I don’t read many young adult (YA) books but every now and then one piques my interest. Sorcery for Beginners by Matt Harry sounded like it would be an entertaining diversion for me so when the publisher offered me a copy to review at no charge I said yes.
About Sorcery for Beginners:
Five-hundred years ago, sorcery began to fade from the world. As technology prevailed, combustion engines and computers replaced enchanted plows and spell books. Real magicians were hunted almost to extinction. Science became the primary system of belief, and the secrets of spell-casting were forgotten. That is … until now.
Sorcery for Beginners is no fantasy or fairy tale. Written by arcane arts preservationist and elite mage Euphemia Whitmore (along with her ordinary civilian aide Matt Harry), this book is a how-to manual for returning magic to an uninspired world. It’s also the story of Owen Macready, a seemingly average 13-year-old who finds himself drawn into a centuries-long war when he uses sorcery to take on a school bully. Owen’s spell casting attracts the attention of a ruthless millionaire and a secret society of anti-magic mercenaries, all of whom wish to use Sorcery for Beginners to alter the course of world history forever.
About the Author and Illustrator:
Matt Harry received an MFA in Film Production from USC’s School of Cinematic Arts, and has worked as a filmmaker, editor, screenwriter, college professor, movie critic, and story consultant. His writing has been published in the Cleveland Plain Dealer, the Akron Beacon-Journal, and the textbook The Elements of Style. He has received accolades from the FOX Comedy Script Contest, the Austin Film Festival, the Launchpad Manuscript Competition, and the Nicholl Fellowships. He lives in Los Angeles with his wife and two sons. Sorcery for Beginners is his first novel.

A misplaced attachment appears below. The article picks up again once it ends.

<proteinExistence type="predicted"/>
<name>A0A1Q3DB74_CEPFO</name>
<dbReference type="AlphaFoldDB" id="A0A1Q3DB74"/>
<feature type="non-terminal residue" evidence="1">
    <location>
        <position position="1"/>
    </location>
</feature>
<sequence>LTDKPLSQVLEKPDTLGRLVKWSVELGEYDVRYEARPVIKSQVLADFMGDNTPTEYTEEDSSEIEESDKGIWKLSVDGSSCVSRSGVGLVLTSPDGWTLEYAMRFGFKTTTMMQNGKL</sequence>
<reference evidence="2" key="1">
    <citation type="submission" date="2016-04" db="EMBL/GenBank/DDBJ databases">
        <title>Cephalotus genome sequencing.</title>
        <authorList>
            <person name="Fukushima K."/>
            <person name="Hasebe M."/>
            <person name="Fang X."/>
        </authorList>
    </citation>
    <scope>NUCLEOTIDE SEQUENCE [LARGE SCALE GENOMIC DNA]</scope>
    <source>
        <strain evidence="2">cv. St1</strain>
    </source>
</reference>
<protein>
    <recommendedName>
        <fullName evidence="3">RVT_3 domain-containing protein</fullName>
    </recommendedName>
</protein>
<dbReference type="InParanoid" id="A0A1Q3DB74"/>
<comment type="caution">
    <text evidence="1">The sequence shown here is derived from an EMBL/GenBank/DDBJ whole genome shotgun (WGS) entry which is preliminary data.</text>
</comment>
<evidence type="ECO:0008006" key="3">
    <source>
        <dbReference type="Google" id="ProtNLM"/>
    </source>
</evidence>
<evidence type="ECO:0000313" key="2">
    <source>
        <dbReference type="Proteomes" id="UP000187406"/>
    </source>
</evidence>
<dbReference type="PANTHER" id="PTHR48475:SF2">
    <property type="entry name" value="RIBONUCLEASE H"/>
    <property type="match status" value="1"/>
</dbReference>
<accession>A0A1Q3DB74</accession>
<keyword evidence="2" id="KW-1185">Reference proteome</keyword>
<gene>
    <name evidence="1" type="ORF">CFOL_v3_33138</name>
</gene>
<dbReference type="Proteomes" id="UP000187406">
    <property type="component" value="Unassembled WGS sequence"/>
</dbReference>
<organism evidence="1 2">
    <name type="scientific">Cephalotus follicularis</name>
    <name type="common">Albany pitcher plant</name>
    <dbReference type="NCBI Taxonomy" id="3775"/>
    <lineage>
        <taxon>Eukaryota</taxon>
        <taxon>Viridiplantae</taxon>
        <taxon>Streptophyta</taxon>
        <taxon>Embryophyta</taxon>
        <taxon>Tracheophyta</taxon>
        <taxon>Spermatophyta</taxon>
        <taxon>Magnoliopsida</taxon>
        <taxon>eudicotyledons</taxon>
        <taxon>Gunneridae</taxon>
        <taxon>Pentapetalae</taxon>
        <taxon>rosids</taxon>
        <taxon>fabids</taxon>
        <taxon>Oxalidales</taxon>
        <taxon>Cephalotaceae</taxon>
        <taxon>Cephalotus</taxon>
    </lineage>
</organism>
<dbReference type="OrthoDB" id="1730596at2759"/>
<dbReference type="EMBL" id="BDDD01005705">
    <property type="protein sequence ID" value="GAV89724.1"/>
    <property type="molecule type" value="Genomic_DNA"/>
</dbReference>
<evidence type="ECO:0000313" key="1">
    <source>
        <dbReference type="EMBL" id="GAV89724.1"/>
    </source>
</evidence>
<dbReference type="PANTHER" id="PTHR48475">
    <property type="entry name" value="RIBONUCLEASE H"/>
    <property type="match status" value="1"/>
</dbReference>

Juliane Crump grew up in Los Angeles. She studied music in high school, art history at Yale, and film at USC before becoming a graphic designer for film and television. You can find her work on ABC, NBC, FOX, HBO, and at sloegoods.com. While sorcery eludes her, she makes magic every day with her Wacom tablet, her bagpipes, and her family of boys.
The hero of this book is a very ordinary teenager. His mother has decided that she needs more in her life so she has left the family to pursue other interests leaving Owen passing through life. Until his father decides to take a job in another city. While there some bullies start after Owen – he escapes by entering a very unique book store and soon his life is changed.
Owen is offered a book that shows him a spell that can rewind history but it comes with rules and responsibilities. Owen agrees to everything but all he cares about is the spell that will bring his family back together but the book will not let him skip steps. Soon he and his friends are in a battle to save the book (and the world?) from an evil millionaire who wants the book for nefarious purposes.
This was a diverting and entertaining read. It was not overly complicated but it is written for middle grades. That being noted it did keep me interested and I’d be very likely to read a follow up book were one to be written. The ending wasn’t perfect and there were some other things that niggled but I honestly can’t say if that is because I’m and old woman or the fault of the book. The things that struck me as being unrealistic may not strike the intended reader as so – I am, of course, reading from an adult’s point of view. I would though recommend this book for any of you that want a diversion from your normal reading or who have children who enjoy the magical, mystical worlds. The illustrations are absolutely charming and truly add to the overall tale.
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